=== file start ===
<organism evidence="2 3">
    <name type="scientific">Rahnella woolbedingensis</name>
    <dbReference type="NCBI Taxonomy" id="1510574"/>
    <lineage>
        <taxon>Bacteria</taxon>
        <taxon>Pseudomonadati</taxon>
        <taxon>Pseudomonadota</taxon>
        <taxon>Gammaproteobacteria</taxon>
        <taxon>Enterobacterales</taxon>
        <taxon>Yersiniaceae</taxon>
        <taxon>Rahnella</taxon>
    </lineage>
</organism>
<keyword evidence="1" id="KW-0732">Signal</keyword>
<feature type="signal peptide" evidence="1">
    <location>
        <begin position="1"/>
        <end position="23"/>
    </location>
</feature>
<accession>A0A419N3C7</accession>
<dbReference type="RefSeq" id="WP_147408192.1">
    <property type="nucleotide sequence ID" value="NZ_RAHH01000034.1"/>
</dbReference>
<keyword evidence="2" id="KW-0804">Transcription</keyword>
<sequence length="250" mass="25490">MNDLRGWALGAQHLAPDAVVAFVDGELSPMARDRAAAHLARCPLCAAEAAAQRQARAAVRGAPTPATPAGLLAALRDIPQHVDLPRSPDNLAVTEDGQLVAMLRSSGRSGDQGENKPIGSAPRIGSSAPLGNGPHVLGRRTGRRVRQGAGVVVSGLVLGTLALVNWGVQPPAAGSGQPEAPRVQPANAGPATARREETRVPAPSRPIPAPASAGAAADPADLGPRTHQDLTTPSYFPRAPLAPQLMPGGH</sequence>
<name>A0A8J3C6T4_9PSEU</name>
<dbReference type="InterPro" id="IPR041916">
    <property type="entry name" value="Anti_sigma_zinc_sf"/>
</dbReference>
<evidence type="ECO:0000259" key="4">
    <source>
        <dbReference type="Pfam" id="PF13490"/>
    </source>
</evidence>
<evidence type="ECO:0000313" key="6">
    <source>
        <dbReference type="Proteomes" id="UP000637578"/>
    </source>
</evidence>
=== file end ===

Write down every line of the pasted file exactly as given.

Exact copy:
<organism evidence="2 3">
    <name type="scientific">Rahnella woolbedingensis</name>
    <dbReference type="NCBI Taxonomy" id="1510574"/>
    <lineage>
        <taxon>Bacteria</taxon>
        <taxon>Pseudomonadati</taxon>
        <taxon>Pseudomonadota</taxon>
        <taxon>Gammaproteobacteria</taxon>
        <taxon>Enterobacterales</taxon>
        <taxon>Yersiniaceae</taxon>
        <taxon>Rahnella</taxon>
    </lineage>
</organism>
<keyword evidence="1" id="KW-0732">Signal</keyword>
<feature type="signal peptide" evidence="1">
    <location>
        <begin position="1"/>
        <end position="23"/>
    </location>
</feature>
<accession>A0A419N3C7</accession>
<dbReference type="RefSeq" id="WP_147408192.1">
    <property type="nucleotide sequence ID" value="NZ_RAHH01000034.1"/>
</dbReference>
<keyword evidence="2" id="KW-0804">Transcription</keyword>
<sequence length="250" mass="25490">MNDLRGWALGAQHLAPDAVVAFVDGELSPMARDRAAAHLARCPLCAAEAAAQRQARAAVRGAPTPATPAGLLAALRDIPQHVDLPRSPDNLAVTEDGQLVAMLRSSGRSGDQGENKPIGSAPRIGSSAPLGNGPHVLGRRTGRRVRQGAGVVVSGLVLGTLALVNWGVQPPAAGSGQPEAPRVQPANAGPATARREETRVPAPSRPIPAPASAGAAADPADLGPRTHQDLTTPSYFPRAPLAPQLMPGGH</sequence>
<name>A0A8J3C6T4_9PSEU</name>
<dbReference type="InterPro" id="IPR041916">
    <property type="entry name" value="Anti_sigma_zinc_sf"/>
</dbReference>
<evidence type="ECO:0000259" key="4">
    <source>
        <dbReference type="Pfam" id="PF13490"/>
    </source>
</evidence>
<evidence type="ECO:0000313" key="6">
    <source>
        <dbReference type="Proteomes" id="UP000637578"/>
    </source>
</evidence>